The risks of attaching too many documents to a construction contract

7 Sep 22

Large construction contracts are a common source of complaint from principals and contractors alike, and with good reason: unintended risk allocations may lurk in that pile of paper.

The kitchen sink approach: throwing everything in

When preparing contracts, we often see parties who believe it would be helpful to include a variety of pre-contractual discussion documents: tag negotiation lists, copies of emails, meeting minutes, and other documents relating to tenders and the negotiation process.

Some people think this approach is quicker and cheaper than updating the contract terms and specifications to reflect what the parties have agreed and that, if all the discussions are included, it will be clear what everyone meant. Advocates for this approach commonly assume that if there are conflicts between those discussion documents and the final contract, then a clause prioritising the documents will deal with any superseded and irrelevant items.

Include them all and let a judge sort them out? That may lead to unexpected outcomes

Obviously, including all of this material makes contracts unwieldly and hard to manage on the ground. Worse, parties may unknowingly be binding themselves to positions in the surplus documents that may not reflect the final intended position. Clancy Docwra Limited v E.ON Energy Solutions Limited, an English case which is likely to be influential in New Zealand, showed the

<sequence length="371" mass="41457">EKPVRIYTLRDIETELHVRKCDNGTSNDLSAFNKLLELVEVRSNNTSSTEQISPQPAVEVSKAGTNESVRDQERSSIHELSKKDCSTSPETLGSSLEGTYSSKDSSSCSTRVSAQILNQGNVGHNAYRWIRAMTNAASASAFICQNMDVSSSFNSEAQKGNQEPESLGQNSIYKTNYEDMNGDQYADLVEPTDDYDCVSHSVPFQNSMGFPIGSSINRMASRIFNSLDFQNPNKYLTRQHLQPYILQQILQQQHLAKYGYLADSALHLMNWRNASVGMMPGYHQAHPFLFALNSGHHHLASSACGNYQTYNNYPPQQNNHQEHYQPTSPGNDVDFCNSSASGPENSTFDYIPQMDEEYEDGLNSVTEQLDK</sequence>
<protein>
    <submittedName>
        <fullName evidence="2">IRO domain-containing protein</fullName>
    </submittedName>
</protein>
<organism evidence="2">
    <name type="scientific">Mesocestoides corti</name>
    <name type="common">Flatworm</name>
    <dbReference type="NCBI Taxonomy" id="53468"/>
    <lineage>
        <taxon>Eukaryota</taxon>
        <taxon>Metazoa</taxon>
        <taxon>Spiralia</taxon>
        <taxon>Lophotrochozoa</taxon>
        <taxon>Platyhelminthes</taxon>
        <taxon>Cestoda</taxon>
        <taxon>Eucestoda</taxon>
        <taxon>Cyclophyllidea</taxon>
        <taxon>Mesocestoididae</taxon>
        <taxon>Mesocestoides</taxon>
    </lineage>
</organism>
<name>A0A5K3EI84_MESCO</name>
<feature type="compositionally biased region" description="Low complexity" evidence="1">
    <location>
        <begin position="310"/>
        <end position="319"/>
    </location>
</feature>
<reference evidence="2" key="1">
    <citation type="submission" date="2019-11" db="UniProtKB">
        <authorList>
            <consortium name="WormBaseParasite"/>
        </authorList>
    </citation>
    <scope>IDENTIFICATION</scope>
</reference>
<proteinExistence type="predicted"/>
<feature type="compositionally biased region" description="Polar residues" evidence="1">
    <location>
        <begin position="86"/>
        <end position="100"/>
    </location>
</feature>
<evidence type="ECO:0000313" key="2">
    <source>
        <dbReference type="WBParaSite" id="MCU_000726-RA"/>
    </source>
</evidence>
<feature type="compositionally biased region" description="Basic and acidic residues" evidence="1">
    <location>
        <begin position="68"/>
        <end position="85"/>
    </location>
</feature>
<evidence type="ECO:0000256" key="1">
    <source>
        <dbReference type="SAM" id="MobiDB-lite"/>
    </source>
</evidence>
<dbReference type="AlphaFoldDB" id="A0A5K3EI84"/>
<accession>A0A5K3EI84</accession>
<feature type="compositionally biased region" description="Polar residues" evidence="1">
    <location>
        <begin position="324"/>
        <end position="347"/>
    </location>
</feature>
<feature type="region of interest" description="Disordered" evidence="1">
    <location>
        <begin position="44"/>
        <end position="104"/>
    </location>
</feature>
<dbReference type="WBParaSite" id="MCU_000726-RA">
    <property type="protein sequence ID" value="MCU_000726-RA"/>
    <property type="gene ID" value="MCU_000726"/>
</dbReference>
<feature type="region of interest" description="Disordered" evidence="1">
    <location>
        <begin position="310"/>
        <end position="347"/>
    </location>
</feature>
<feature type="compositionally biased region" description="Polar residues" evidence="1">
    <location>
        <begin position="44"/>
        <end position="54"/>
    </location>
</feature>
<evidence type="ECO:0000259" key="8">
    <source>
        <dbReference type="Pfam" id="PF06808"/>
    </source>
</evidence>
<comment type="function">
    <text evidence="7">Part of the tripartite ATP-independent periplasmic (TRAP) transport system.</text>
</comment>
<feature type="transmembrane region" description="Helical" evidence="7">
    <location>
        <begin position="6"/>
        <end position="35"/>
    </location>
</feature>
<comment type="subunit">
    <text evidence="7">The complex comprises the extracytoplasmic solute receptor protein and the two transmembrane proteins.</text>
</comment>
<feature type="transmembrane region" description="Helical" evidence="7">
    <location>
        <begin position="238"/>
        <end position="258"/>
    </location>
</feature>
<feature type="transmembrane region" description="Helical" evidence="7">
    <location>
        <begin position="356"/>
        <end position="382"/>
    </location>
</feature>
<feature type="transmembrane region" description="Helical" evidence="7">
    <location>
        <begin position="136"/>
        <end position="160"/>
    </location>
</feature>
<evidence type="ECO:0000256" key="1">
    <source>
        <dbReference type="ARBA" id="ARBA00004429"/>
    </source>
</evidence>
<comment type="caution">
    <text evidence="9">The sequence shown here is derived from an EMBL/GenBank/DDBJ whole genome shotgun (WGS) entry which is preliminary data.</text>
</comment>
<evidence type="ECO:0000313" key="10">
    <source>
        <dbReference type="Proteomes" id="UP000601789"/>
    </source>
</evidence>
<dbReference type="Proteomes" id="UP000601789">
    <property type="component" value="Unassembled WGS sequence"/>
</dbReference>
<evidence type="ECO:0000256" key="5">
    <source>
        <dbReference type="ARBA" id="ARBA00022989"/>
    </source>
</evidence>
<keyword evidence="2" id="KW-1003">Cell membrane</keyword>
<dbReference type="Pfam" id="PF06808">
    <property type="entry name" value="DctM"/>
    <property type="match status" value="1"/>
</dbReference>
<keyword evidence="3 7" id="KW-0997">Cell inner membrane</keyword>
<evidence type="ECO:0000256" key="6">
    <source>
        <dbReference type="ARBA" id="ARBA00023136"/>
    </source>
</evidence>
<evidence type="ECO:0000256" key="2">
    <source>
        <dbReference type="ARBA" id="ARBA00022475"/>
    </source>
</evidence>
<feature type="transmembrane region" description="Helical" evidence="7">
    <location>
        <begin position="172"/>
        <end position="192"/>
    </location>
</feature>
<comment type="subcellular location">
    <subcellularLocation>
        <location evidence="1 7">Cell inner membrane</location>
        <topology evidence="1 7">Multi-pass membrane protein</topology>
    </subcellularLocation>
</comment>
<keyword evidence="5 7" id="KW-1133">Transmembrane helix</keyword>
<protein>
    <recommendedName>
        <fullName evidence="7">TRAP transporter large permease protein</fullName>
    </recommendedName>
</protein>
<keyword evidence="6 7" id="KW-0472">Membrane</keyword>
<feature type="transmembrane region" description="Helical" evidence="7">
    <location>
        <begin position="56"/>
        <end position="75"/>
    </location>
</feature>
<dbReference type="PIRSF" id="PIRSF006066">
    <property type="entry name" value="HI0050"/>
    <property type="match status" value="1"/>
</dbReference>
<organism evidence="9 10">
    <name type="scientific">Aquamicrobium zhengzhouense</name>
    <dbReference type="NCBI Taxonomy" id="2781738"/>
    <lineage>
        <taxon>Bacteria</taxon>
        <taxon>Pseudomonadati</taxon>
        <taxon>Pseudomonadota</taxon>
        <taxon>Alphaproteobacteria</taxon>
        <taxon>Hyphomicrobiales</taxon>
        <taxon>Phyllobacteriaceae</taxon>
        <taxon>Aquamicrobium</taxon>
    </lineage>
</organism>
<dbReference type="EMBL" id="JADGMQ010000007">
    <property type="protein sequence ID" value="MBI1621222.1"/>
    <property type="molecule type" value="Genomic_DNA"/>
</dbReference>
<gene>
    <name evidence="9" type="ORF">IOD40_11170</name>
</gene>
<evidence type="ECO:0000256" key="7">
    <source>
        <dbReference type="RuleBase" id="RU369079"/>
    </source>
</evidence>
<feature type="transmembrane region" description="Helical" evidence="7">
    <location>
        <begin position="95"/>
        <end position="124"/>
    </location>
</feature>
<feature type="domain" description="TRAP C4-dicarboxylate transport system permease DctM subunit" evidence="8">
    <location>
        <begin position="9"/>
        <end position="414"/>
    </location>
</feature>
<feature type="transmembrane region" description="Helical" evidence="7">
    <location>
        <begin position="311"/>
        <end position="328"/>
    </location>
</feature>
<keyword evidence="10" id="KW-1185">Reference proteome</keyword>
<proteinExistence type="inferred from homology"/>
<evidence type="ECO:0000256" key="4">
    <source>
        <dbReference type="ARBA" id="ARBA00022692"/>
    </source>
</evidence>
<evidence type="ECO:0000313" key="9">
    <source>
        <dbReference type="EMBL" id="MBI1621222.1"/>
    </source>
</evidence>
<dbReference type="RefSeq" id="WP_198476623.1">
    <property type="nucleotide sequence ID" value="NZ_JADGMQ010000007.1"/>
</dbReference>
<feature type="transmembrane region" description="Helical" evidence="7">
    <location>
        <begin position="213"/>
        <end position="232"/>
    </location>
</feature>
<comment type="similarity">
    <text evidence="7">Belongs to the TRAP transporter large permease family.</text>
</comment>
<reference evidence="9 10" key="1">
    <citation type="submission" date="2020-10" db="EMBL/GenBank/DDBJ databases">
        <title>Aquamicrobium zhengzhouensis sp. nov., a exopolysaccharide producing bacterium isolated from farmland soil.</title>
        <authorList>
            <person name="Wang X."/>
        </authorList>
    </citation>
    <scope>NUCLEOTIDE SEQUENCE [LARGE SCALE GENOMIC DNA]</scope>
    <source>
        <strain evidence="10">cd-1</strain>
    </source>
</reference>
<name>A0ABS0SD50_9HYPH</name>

uncertainty that can be introduced into a contractual relationship if care is not taken with what documentation is included.

CDL was subcontracted to carry out excavation work in London where there is a real risk of poor ground conditions, including obstructions and unexploded Second World War ordnance. In the contract documents:

  • in the main contract terms, E.ON allocated the risk of adverse ground conditions to CDL;
  • in CDL’s tender, CDL excluded the removal/breakout of obstructions from its scope; and
  • there was a priority clause, setting E.ON’s contract terms above CDL’s tender documents.

This apparent conflict came to light when CDL encountered brick walls and rubble that then increased the project costs. The presence of both positions in the contract introduced uncertainty and gave each party a reason to believe that its position was correct, making a dispute inevitable.

Eventually, the Court held that there was no conflict between the two positions: E.ON’s ground risk allocation terms simply did not apply because the removal of obstacles was outside the scope, and therefore did not form part of the contract works. Importantly, the Court’s decision was influenced by its view that the tender documents “must have some role to play and they are included in the [Contract] for a reason“.

Key takeaways

  • You should take care when compiling documents at the back of the contract, and only include items that you intend to be binding.  
  • If elements of a pre-contract document are relevant, you should extract the agreed positions and incorporate them directly into the contract and specifications. This provides clarity, makes the document more user-friendly, and can help to identify any areas where you are not yet aligned with the other side. 

Do include

  • contract terms
  • pricing
  • site plans
  • drawings
  • specifications

Avoid including (where possible)

  • emails
  • tag lists and negotiation sheets
  • tenders
  • meeting notes

 

Want to know more?

If you have any questions about putting contracts together in a way that reduces the risk of disputes, please contact Anton Trixl or Steve O’Dea in our specialist Construction Team.

PDF version: here.